Science

Silent strokes often undiagnosed

As many as one in 12 people over 60 may experience a stroke without knowing it, according to an Australian study that also found high blood pressure to be a significant risk factor.

As many as one in 12 people over 60 may experience a stroke without knowing it, an Australian study suggests.

The research, led by Dr. Perminder Sachdev of the University of New South Wales, also found high blood pressure to be a significant risk factor. 

'We see blood pressure as one of the risk factors and it shouldn't be, because high blood pressure is entirely treatable.'— Dr. Perminder Sachdev

Silent strokes occur when blood flow is blocked in one of the arteries leading to areas deep within the brain, which is typically unnoticed by the sufferer. 

Sachdev and colleagues scanned the brains of nearly 500 healthy 60- to 64-year-olds using magnetic resonance imaging (MRI). They found 7.8 per cent of the volunteers had areas of the brain damaged by stroke, despite them being unaware that anything had occurred.

When the team later scanned the same volunteers four years later, they found an additional 1.6 per cent had experienced silent strokes.

The results of the study appear in Tuesday's issue of the journal Neurology.

  Common signs of stroke are: 

       
  • Sudden weakness or numbness of the arms, legs or face, especially on one side.
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  • Quick onset of blurred vision in one or both eyes.
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  • Difficulty walking, dizziness, or loss of balance or co-ordination.
  •    
  • Sudden confusion or trouble speaking.
  •    
  • Sudden severe headache with no known cause.

Sachdev, a professor of neuropsychiatry, says silent strokes may explain many of the cliché symptoms of old age such as forgetfulness, slowing down and becoming easily confused.

"[The strokes] probably have a cumulative effect. If they are very small then the brain has enough reserves to be able to cope with them and not show any abnormalities in function. But as they are increasing then the brain's reserve is depleted and you start seeing abnormalities," he says.

Sachdev says silent strokes can result in slowing of motor function, a reduction in information-processing speed and less efficient memory for detail.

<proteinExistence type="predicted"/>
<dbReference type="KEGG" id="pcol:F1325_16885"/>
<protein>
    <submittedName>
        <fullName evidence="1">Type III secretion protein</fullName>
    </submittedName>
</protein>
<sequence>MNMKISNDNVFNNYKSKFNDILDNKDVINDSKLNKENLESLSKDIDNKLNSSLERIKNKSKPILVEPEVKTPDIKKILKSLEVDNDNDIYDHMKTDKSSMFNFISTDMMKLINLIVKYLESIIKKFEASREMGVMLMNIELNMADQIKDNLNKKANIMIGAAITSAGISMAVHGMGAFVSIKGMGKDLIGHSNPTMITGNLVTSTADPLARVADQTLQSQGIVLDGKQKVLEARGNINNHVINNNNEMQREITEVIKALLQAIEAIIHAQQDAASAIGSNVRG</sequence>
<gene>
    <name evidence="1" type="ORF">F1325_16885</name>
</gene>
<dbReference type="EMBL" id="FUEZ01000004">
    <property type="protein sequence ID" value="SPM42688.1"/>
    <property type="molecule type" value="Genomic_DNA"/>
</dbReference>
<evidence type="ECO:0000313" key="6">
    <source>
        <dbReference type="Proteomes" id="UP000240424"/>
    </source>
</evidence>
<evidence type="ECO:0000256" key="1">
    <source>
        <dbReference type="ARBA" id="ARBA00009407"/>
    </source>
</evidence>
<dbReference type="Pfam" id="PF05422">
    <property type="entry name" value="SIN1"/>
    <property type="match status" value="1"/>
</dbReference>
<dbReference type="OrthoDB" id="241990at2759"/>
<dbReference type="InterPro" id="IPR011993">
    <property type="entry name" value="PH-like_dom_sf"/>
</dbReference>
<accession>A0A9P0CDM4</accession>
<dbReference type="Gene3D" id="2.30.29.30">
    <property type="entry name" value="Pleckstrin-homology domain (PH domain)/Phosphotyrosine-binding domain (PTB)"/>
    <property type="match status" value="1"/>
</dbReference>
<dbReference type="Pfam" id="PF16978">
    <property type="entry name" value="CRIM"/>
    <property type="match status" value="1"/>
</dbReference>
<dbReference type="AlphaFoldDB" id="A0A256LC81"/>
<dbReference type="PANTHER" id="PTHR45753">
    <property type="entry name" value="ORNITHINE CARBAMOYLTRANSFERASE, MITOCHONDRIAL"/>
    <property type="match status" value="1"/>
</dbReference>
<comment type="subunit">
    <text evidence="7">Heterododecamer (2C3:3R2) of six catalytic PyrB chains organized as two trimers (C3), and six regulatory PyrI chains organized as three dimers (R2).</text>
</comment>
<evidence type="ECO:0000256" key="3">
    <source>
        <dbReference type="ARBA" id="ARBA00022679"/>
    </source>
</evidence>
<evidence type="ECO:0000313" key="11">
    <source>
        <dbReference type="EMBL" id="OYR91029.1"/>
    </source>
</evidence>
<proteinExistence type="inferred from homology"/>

He says many of the sufferers of the stroke are not aware their cognitive performance has declined.

Blood-pressure risk

Sachdev says people with high blood pressure were 60 per cent more likely to have silent strokes than those with normal blood pressure. He says people with another type of small brain damage called white matter hyperintensities were almost five times more likely to experience the tiny strokes.

Professor Richard Lindley, board member of Australia's National Stroke Foundation (NSF), says the study supports previous research into the relationship between stroke and blood pressure.

"The study suggests that high blood pressure is important, and this fits in with what we know about clinical stroke — high blood pressure being the most important single risk factor," he says.

Lindley says the NSF is also interested in the link between silent stroke and old age-related problems.

"The findings  … suggest that some problems in old age will be due to vascular disease in the brain, despite a lack of a stroke history. The challenge is to prove that we can prevent these types of lesions."

Sachdev recommends older Australians have their blood pressure tested regularly and seek treatment if it is up.

"We see blood pressure as one of the risk factors and it shouldn't be, because high blood pressure is entirely treatable."

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